Other apparatus and methods for delivering solid fuels, especially solid waste derived fuels, are known in the art. See, for example, U.S. Pat. No. 5,078,594, issued Jan. 7, 1992, incorporated herein by reference. The '594 patent discloses a charging apparatus for delivering tires or other combustible waste solids through a port into a rotating kiln. U.S. Pat. No. 5,339,751 owned by the assignees of the present invention discloses a waste derived fuel delivery control method and apparatus capable of charging more than one container or other type of solid waste fuel into the kiln for each revolution of the kiln. In addition, solid waste derived fuel can be fired from an industrial cannon mounted at the lower fired end of the kiln to form a secondary burning zone downstream of the clinkering zone of the kiln. See U.S. Pat. Nos. 5,086,716 and 4,984,983 for examples of industrial cannon fuel delivery systems.

Supplemental fuel added to the kiln may also include natural fossil fuels, such as lump coal, delivered to the rotating kiln. U.S. Pat. No. 5,257,586 discloses one such supplemental fuel delivery apparatus.

Burning a supplemental fuel, either a natural fossil fuel such as lump coal or a waste derived fuel, charged into the kiln reduces fuel consumption of the primary burner at the lower fired end of the kiln. Environmentally sound burning requires complete combustion of the supplemental fuel and optimization of combustion conditions to minimize discharge of carbon monoxide and other products of incomplete combustion into the atmosphere, as well as nitrogen oxides produced in the hot flame of the primary burner.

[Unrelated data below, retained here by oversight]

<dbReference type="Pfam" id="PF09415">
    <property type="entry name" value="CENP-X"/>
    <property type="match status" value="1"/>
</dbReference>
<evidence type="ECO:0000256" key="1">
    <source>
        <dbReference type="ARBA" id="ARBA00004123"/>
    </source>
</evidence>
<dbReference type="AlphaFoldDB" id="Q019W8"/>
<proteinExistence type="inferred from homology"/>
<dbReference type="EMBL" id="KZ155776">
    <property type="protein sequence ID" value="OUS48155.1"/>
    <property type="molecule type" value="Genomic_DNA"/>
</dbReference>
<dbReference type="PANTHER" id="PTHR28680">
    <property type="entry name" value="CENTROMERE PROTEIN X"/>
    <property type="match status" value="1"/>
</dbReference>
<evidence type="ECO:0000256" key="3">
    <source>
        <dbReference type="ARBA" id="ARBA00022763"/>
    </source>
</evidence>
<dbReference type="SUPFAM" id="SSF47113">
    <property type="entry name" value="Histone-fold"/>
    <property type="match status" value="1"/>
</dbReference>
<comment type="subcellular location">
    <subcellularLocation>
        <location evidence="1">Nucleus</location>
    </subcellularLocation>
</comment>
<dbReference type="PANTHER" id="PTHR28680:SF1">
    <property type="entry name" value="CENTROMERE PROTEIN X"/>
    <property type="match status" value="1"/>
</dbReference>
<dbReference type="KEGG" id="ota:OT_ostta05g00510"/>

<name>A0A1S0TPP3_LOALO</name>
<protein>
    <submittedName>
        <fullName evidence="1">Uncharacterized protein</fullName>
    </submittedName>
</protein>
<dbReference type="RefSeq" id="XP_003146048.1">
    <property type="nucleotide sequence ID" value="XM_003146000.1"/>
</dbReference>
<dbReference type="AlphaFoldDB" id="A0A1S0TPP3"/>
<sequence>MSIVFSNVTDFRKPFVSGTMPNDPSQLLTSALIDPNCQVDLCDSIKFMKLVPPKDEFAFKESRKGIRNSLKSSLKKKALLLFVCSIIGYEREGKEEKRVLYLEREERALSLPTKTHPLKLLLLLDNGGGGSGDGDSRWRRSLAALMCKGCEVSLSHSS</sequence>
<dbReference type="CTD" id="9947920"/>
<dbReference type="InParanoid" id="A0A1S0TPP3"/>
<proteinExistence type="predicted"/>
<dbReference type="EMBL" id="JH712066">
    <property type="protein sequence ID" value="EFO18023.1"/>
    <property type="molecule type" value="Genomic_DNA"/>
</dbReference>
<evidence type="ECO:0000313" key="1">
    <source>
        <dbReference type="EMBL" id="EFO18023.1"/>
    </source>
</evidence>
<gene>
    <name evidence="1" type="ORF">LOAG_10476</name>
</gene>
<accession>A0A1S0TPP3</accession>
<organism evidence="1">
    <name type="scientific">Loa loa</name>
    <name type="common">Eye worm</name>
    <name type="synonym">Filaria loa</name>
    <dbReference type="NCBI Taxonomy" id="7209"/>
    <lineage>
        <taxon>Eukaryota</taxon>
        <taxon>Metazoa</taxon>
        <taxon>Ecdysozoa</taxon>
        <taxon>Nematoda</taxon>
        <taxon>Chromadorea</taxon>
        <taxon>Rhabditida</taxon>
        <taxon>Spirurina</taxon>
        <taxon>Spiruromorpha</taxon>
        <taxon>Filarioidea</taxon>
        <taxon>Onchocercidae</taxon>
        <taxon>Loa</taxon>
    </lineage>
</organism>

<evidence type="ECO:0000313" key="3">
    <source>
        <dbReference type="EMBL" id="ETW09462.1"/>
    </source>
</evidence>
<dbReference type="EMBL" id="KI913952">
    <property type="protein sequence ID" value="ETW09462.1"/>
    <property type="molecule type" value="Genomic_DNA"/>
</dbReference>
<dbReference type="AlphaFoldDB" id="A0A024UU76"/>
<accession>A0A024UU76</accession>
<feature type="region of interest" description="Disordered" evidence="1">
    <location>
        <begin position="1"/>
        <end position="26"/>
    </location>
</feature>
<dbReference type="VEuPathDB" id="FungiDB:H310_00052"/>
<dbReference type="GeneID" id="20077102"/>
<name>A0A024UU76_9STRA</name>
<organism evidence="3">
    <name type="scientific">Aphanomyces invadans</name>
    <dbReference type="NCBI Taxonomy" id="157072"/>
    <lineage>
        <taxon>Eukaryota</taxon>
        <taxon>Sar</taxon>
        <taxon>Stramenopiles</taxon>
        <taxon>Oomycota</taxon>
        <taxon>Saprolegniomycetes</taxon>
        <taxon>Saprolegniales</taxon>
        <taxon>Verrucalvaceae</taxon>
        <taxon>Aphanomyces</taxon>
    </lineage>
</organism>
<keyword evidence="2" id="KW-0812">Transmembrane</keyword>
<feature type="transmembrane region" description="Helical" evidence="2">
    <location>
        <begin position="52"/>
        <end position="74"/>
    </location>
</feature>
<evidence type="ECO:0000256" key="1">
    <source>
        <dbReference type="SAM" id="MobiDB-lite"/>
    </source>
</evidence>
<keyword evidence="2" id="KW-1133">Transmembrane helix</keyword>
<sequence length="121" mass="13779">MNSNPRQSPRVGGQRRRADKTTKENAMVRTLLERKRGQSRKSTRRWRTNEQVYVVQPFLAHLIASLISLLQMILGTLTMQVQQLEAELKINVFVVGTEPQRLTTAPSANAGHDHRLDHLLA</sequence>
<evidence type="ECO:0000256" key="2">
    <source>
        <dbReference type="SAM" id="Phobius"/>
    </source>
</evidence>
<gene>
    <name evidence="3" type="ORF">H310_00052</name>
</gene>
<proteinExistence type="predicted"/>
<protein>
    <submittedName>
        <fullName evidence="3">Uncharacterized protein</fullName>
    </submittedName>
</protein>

Responsive to environmental concerns and more rigorous regulating of emission standards, the cement industry has invested in a significant research and development effort to reduce emissions from cement kilns. The present invention provides a method and improved apparatus for improving combustion efficiency and reducing emission of gaseous pollutants during the manufacture of cement in conventional long rotary kilns. Air is injected through a port in the wall of a rotary cement kiln having a secondary burning zone established by burning solid fuel in contact with the in process mineral at a point downstream, relative to kiln gas flow of the clinkering zone in the kiln. The air injection apparatus is designed to enhance mixing of the injected air with the kiln gas stream and is characterized by high linear flow rates and/or multi-directional air injection ports. The air injection ports can be located downstream of a secondary burning zone to provide reduction in concentration of NOx, CO, SO2 and hydrocarbons in the kiln gas stream. Heretofore reduction of NOx levels in combustion gas effluents has typically been at the cost of higher levels of one or more of the other gaseous contaminants.

One object of the present invention is to promote cross sectional mixing of injected air with the kiln gas stream near a secondary burning zone.

Another object of the present invention is to reduce emissions of carbon monoxide, sulfur dioxide, hydrocarbons, and nitrogen oxides from a kiln which has been modified to burn a supplemental fuel.

Yet another object of the present invention is to increase the oxygen level adjacent the secondary burning zone to support complete combustion of a supplemental fuel charged into the secondary burning zone without disrupting the thermal profile of the burner flame in the primary burning zone at the lower fired end of the kiln.